October 17, 2017

What is the Church of Christ?

By Frank Drover

This may appear a simple question, but attempts to answer it has been the occasion of much disagreement and misunderstanding. The general view toward any religious group is denominational. Any way the word "denomination" is used, is as a part of the whole, and that is precisely what a denomination is-one among many, all together forming the whole. Thus, we would have the "Church of Christ" made up of many churches, many faiths, no two alike, all divided. Is this the Church of Christ? Can this be the meaning of the Apostle Paul when he said, "There is one body," Ephesians 4:4?

The Bible never reveals the church in this light. It is always one, singular. Jesus built it (Matthew 16:18). He alone is its head (Ephesians 1:22, 23, Colossians 1:18). It is entered by baptism (1 Corinthians 12:13). It is composed by its members (Acts 2:47), each sustaining his own spiritual relationship to God.

The Church of Christ is not the name even of the church we read of in the Bible. It simply designates the church that belongs to Christ. In most cases in the Bible it is simply referred to as the church.

Twenty miles south of Fort Collins is a children's home with a big sign in front, "Supported by Church of Christ and friends." First, what is the Church of Christ as c here? If it had been Methodist church, Mormon church, Catholic church, etc. I would have known, but what is Church of Christ? We have long been taught that church of Christ is not a denomination, but few know why. We still speak of it as one.

Back to our illustration above. The children's home supported by "Church of Christ." I ask again, what is in the New Testament church is not a denomination, ho this possible? Designations of religious orders gene refer to the whole in the singular, because it is understand to have a central governing administration for collection of all local churches, and all this makes up church" of that particular order. This makes it a denomination. But the New Testament church, the Body of Christ, is not a denomination, and consequently is of this arrangement, and therefore cannot scripturally be identified in this way. Yet it is so spoken of, especially in connection with the act of combining local churches for common function, and with united support and maintenance of "our institutions. This is one of the many dangers of institutionalism. Besides being unscriptural itself, it is necessary to create a denominational concept of the church to maintain it. There is no way to create organization unauthorized of God, without corrupting perverting the organization God has authorized, in order to support and maintain it. Thus, one unscriptural prat leads to another.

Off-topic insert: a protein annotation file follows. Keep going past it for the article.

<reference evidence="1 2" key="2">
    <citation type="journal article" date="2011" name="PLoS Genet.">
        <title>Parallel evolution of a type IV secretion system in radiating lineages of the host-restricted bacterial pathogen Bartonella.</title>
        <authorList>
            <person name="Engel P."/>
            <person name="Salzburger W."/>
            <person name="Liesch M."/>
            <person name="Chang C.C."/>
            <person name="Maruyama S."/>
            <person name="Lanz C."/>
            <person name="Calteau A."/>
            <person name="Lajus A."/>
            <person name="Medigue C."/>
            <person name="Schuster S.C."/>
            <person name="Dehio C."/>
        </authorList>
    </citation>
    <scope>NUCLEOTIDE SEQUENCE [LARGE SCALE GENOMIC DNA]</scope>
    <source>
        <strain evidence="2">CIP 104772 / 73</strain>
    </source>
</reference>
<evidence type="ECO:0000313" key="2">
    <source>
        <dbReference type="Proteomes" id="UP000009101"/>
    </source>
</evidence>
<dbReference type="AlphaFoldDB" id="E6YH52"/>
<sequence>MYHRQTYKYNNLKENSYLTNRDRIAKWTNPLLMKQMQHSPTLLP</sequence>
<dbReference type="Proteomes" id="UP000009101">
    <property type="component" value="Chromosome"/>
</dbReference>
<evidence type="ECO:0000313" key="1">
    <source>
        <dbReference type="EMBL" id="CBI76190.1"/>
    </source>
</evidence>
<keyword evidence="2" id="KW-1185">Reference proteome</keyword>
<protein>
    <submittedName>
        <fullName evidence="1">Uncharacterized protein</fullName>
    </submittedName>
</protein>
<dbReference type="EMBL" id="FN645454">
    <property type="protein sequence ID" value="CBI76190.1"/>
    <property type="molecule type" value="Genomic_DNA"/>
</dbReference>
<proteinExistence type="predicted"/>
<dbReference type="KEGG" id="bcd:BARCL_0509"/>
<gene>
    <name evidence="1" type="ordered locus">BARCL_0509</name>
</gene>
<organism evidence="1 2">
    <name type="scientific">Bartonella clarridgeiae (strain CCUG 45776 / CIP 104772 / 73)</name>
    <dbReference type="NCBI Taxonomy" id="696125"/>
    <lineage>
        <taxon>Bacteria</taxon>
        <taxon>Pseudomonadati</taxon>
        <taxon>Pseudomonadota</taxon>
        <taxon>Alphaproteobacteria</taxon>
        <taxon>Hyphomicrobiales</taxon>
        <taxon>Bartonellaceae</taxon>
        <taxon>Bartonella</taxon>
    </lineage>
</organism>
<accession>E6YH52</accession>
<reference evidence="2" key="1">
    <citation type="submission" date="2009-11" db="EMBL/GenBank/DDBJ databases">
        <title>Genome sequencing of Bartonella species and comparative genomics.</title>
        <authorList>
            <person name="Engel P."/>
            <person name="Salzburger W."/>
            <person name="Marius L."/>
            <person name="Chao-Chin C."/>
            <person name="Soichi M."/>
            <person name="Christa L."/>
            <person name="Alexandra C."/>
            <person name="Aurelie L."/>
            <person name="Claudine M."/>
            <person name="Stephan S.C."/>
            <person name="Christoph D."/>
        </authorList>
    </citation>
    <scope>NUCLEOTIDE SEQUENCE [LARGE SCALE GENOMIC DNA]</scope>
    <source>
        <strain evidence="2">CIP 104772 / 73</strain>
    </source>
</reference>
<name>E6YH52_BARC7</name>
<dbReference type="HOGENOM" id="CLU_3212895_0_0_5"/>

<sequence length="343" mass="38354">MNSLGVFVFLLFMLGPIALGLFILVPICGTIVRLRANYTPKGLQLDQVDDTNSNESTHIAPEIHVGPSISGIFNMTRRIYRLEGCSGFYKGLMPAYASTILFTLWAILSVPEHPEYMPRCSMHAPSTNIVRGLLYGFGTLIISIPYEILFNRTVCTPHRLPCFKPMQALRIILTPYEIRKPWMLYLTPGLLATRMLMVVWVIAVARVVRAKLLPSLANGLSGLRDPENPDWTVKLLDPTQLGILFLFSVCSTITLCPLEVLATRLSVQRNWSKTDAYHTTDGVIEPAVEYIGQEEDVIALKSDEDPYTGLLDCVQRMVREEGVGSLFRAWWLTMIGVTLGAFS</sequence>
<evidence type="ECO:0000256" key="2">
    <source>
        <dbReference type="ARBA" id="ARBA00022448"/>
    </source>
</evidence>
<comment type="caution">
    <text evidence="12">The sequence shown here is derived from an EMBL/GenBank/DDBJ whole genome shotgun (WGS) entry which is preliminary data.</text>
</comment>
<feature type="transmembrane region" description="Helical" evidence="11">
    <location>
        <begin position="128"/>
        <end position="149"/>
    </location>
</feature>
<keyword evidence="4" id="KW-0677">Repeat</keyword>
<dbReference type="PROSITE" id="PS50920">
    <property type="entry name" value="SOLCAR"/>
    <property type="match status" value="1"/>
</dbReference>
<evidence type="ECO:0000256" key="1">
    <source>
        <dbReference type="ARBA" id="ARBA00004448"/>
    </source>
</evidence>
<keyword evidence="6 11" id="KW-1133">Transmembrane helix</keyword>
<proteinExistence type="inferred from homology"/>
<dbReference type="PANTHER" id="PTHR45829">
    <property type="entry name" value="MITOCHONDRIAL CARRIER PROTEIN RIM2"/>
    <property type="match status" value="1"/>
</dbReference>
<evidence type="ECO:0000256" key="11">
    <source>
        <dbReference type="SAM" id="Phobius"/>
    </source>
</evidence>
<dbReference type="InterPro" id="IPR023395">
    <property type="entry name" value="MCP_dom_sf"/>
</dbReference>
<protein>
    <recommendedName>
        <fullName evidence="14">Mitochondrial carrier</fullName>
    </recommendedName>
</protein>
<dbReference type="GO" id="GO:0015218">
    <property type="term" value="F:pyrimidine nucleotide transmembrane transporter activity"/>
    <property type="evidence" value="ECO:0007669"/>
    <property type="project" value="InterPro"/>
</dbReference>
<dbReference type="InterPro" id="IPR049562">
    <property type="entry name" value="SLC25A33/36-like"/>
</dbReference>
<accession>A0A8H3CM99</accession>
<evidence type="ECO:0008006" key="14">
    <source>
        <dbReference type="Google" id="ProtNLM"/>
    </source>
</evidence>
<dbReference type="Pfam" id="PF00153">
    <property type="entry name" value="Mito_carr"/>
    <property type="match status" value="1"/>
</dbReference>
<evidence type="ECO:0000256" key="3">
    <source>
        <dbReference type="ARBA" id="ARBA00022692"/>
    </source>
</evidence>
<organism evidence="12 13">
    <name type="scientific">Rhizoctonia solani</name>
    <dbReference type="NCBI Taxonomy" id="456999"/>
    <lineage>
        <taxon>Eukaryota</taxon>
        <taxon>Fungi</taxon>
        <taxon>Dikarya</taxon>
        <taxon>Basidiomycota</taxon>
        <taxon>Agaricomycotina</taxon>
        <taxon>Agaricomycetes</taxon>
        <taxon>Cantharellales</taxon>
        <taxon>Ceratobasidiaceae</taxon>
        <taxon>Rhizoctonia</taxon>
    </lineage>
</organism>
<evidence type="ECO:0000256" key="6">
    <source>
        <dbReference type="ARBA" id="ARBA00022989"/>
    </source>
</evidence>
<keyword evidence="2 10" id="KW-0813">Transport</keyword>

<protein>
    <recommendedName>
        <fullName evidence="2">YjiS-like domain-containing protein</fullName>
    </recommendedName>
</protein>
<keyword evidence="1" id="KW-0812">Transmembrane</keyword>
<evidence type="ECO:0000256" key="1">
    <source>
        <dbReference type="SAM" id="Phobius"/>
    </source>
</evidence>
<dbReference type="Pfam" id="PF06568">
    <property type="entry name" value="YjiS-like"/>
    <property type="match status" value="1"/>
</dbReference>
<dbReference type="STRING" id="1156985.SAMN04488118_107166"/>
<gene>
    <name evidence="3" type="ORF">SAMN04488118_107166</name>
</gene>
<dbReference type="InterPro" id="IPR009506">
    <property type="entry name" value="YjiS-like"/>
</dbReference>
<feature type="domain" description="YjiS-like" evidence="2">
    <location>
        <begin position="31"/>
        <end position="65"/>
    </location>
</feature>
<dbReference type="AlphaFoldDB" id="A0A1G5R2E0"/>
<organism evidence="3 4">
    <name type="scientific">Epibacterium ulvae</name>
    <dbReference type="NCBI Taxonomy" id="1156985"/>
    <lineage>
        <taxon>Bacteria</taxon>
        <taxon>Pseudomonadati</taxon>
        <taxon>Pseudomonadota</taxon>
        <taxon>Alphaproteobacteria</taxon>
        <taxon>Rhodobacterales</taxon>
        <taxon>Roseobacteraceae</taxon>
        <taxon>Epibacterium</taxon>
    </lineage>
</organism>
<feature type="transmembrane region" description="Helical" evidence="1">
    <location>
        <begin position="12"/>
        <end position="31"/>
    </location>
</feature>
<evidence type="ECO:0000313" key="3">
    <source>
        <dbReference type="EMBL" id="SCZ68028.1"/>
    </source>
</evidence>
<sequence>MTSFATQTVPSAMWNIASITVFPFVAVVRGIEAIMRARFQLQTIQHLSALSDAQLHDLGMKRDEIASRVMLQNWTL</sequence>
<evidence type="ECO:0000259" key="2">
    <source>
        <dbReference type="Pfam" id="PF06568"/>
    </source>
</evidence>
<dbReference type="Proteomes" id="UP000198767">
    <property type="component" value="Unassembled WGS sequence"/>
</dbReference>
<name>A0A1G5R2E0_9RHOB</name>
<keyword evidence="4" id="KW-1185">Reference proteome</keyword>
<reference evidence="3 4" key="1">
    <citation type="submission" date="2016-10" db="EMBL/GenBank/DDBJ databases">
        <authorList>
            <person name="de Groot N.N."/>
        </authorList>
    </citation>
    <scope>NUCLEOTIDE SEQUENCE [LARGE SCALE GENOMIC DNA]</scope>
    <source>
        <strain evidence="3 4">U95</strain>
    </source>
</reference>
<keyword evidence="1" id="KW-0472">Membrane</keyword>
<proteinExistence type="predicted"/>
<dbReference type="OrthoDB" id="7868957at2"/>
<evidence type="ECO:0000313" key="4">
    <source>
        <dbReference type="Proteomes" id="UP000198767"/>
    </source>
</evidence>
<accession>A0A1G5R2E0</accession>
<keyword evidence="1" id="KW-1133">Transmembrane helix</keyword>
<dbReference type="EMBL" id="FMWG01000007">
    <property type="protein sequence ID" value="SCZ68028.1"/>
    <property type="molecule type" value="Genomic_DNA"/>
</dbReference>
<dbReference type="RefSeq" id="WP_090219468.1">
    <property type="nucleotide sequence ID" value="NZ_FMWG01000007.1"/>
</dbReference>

The New Testament church that saves, and perfects in his relationship with the Lord, is a spiritual relation not a visible and active function to carry out the purposes of God. It was God's will for local communities of people (local churches) to perform this latter work. Each of these is to function by itself, independently, as not the others existed. They are not considered collective making up the whole church. This is getting back to the denominational idea again. Some brethren have never been able to learn this lesson. "Our" big internal radio program (Herald of Truth) thus presents itself, "The churches of Christ salute you." I can well remember in the early years of this program, they claimed about 12% of the churches were supporting their work. Very recent statements from themselves claim about the same percentage even today, yet they present themselves to the world, "The churches of Christ Salute You!" Another danger of these combines and institutions is misrepresentation that results from misleading statements and expressions of support, endorsement, and identity with the church, or rather churches, which they do not have. The wisdom of God in this design and arrangement is sufficient. If we would only be content to strengthen the resources of the local churches God has given us, large or small, to function after the divine order, more and more could be accomplished to the spiritual good of the world and the glory of God, than through our present machinations of our own human wisdom. I hope to write soon on the potential of growth and fruitful service in the independent function of local churches.

Truth Magazine XXI, 3, pp. 41-42
January 20, 1977

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